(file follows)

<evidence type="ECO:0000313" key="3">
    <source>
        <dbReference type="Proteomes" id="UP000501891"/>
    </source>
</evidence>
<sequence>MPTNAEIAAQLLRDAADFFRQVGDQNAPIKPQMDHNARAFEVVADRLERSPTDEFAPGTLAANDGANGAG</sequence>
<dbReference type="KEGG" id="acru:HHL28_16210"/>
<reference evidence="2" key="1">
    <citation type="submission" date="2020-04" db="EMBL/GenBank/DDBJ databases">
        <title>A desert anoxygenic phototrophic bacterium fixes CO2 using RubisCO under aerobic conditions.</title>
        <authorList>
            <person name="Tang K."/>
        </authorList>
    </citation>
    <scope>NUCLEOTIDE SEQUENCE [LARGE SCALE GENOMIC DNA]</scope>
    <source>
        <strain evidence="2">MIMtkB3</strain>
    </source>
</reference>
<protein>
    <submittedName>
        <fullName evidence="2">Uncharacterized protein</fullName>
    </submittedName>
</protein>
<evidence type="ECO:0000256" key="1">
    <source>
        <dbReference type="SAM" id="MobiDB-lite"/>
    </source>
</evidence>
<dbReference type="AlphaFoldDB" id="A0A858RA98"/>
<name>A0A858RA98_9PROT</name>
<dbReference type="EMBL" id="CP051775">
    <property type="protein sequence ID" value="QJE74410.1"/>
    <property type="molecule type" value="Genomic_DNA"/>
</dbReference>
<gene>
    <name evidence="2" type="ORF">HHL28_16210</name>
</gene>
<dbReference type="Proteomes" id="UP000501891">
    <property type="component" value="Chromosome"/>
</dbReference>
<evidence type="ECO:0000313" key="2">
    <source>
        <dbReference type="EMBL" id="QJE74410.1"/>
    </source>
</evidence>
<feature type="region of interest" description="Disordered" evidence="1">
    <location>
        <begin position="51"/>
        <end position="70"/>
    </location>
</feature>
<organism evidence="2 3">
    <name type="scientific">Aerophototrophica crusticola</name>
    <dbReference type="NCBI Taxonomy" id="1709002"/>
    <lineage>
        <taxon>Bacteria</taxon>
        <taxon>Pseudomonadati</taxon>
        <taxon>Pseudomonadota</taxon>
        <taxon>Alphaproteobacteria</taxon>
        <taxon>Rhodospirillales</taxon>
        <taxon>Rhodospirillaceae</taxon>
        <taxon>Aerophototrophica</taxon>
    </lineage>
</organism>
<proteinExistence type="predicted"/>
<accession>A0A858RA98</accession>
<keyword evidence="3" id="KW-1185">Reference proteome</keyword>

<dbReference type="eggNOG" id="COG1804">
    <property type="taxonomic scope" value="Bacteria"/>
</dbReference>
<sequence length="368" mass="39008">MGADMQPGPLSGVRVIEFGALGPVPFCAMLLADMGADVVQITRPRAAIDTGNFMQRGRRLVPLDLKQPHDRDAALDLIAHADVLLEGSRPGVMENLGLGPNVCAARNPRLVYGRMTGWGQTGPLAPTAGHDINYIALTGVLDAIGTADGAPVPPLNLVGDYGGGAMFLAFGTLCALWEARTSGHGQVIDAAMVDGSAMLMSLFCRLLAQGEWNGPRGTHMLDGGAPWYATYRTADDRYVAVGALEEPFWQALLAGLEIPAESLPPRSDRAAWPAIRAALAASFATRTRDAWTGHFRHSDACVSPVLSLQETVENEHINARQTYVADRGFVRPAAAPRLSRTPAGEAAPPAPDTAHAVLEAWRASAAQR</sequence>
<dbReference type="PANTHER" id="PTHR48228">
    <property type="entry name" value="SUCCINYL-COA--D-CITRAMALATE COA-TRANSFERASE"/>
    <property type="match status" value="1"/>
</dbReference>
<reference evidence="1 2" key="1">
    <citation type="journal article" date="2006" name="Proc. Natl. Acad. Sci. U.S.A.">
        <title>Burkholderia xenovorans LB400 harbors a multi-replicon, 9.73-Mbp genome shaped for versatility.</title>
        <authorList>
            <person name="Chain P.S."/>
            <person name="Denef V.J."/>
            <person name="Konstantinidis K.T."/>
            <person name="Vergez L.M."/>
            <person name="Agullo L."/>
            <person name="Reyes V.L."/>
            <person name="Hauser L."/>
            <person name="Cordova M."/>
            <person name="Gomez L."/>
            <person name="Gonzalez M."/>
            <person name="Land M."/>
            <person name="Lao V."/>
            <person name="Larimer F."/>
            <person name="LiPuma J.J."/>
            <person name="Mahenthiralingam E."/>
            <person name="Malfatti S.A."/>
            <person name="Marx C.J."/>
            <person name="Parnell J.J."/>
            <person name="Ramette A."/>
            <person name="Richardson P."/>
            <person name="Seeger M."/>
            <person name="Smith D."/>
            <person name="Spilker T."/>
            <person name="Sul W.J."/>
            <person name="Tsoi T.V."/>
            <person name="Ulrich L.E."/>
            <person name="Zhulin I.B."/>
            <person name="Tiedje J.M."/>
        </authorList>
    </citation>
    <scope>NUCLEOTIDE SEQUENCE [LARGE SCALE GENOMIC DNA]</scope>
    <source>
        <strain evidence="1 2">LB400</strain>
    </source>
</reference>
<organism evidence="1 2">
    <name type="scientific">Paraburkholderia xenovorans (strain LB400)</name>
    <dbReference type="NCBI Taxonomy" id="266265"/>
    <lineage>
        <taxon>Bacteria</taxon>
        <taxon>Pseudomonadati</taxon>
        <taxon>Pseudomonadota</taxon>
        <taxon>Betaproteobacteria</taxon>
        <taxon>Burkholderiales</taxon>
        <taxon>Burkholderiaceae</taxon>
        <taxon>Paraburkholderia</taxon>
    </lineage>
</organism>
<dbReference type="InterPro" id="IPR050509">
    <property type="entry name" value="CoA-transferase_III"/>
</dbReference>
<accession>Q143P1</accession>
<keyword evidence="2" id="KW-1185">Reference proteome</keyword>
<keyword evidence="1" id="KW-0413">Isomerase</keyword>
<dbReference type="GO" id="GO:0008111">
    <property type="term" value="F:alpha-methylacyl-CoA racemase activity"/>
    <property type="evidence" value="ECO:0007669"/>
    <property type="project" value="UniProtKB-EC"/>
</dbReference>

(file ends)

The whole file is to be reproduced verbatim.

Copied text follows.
<evidence type="ECO:0000313" key="3">
    <source>
        <dbReference type="Proteomes" id="UP000501891"/>
    </source>
</evidence>
<sequence>MPTNAEIAAQLLRDAADFFRQVGDQNAPIKPQMDHNARAFEVVADRLERSPTDEFAPGTLAANDGANGAG</sequence>
<dbReference type="KEGG" id="acru:HHL28_16210"/>
<reference evidence="2" key="1">
    <citation type="submission" date="2020-04" db="EMBL/GenBank/DDBJ databases">
        <title>A desert anoxygenic phototrophic bacterium fixes CO2 using RubisCO under aerobic conditions.</title>
        <authorList>
            <person name="Tang K."/>
        </authorList>
    </citation>
    <scope>NUCLEOTIDE SEQUENCE [LARGE SCALE GENOMIC DNA]</scope>
    <source>
        <strain evidence="2">MIMtkB3</strain>
    </source>
</reference>
<protein>
    <submittedName>
        <fullName evidence="2">Uncharacterized protein</fullName>
    </submittedName>
</protein>
<evidence type="ECO:0000256" key="1">
    <source>
        <dbReference type="SAM" id="MobiDB-lite"/>
    </source>
</evidence>
<dbReference type="AlphaFoldDB" id="A0A858RA98"/>
<name>A0A858RA98_9PROT</name>
<dbReference type="EMBL" id="CP051775">
    <property type="protein sequence ID" value="QJE74410.1"/>
    <property type="molecule type" value="Genomic_DNA"/>
</dbReference>
<gene>
    <name evidence="2" type="ORF">HHL28_16210</name>
</gene>
<dbReference type="Proteomes" id="UP000501891">
    <property type="component" value="Chromosome"/>
</dbReference>
<evidence type="ECO:0000313" key="2">
    <source>
        <dbReference type="EMBL" id="QJE74410.1"/>
    </source>
</evidence>
<feature type="region of interest" description="Disordered" evidence="1">
    <location>
        <begin position="51"/>
        <end position="70"/>
    </location>
</feature>
<organism evidence="2 3">
    <name type="scientific">Aerophototrophica crusticola</name>
    <dbReference type="NCBI Taxonomy" id="1709002"/>
    <lineage>
        <taxon>Bacteria</taxon>
        <taxon>Pseudomonadati</taxon>
        <taxon>Pseudomonadota</taxon>
        <taxon>Alphaproteobacteria</taxon>
        <taxon>Rhodospirillales</taxon>
        <taxon>Rhodospirillaceae</taxon>
        <taxon>Aerophototrophica</taxon>
    </lineage>
</organism>
<proteinExistence type="predicted"/>
<accession>A0A858RA98</accession>
<keyword evidence="3" id="KW-1185">Reference proteome</keyword>

<dbReference type="eggNOG" id="COG1804">
    <property type="taxonomic scope" value="Bacteria"/>
</dbReference>
<sequence length="368" mass="39008">MGADMQPGPLSGVRVIEFGALGPVPFCAMLLADMGADVVQITRPRAAIDTGNFMQRGRRLVPLDLKQPHDRDAALDLIAHADVLLEGSRPGVMENLGLGPNVCAARNPRLVYGRMTGWGQTGPLAPTAGHDINYIALTGVLDAIGTADGAPVPPLNLVGDYGGGAMFLAFGTLCALWEARTSGHGQVIDAAMVDGSAMLMSLFCRLLAQGEWNGPRGTHMLDGGAPWYATYRTADDRYVAVGALEEPFWQALLAGLEIPAESLPPRSDRAAWPAIRAALAASFATRTRDAWTGHFRHSDACVSPVLSLQETVENEHINARQTYVADRGFVRPAAAPRLSRTPAGEAAPPAPDTAHAVLEAWRASAAQR</sequence>
<dbReference type="PANTHER" id="PTHR48228">
    <property type="entry name" value="SUCCINYL-COA--D-CITRAMALATE COA-TRANSFERASE"/>
    <property type="match status" value="1"/>
</dbReference>
<reference evidence="1 2" key="1">
    <citation type="journal article" date="2006" name="Proc. Natl. Acad. Sci. U.S.A.">
        <title>Burkholderia xenovorans LB400 harbors a multi-replicon, 9.73-Mbp genome shaped for versatility.</title>
        <authorList>
            <person name="Chain P.S."/>
            <person name="Denef V.J."/>
            <person name="Konstantinidis K.T."/>
            <person name="Vergez L.M."/>
            <person name="Agullo L."/>
            <person name="Reyes V.L."/>
            <person name="Hauser L."/>
            <person name="Cordova M."/>
            <person name="Gomez L."/>
            <person name="Gonzalez M."/>
            <person name="Land M."/>
            <person name="Lao V."/>
            <person name="Larimer F."/>
            <person name="LiPuma J.J."/>
            <person name="Mahenthiralingam E."/>
            <person name="Malfatti S.A."/>
            <person name="Marx C.J."/>
            <person name="Parnell J.J."/>
            <person name="Ramette A."/>
            <person name="Richardson P."/>
            <person name="Seeger M."/>
            <person name="Smith D."/>
            <person name="Spilker T."/>
            <person name="Sul W.J."/>
            <person name="Tsoi T.V."/>
            <person name="Ulrich L.E."/>
            <person name="Zhulin I.B."/>
            <person name="Tiedje J.M."/>
        </authorList>
    </citation>
    <scope>NUCLEOTIDE SEQUENCE [LARGE SCALE GENOMIC DNA]</scope>
    <source>
        <strain evidence="1 2">LB400</strain>
    </source>
</reference>
<organism evidence="1 2">
    <name type="scientific">Paraburkholderia xenovorans (strain LB400)</name>
    <dbReference type="NCBI Taxonomy" id="266265"/>
    <lineage>
        <taxon>Bacteria</taxon>
        <taxon>Pseudomonadati</taxon>
        <taxon>Pseudomonadota</taxon>
        <taxon>Betaproteobacteria</taxon>
        <taxon>Burkholderiales</taxon>
        <taxon>Burkholderiaceae</taxon>
        <taxon>Paraburkholderia</taxon>
    </lineage>
</organism>
<dbReference type="InterPro" id="IPR050509">
    <property type="entry name" value="CoA-transferase_III"/>
</dbReference>
<accession>Q143P1</accession>
<keyword evidence="2" id="KW-1185">Reference proteome</keyword>
<keyword evidence="1" id="KW-0413">Isomerase</keyword>
<dbReference type="GO" id="GO:0008111">
    <property type="term" value="F:alpha-methylacyl-CoA racemase activity"/>
    <property type="evidence" value="ECO:0007669"/>
    <property type="project" value="UniProtKB-EC"/>
</dbReference>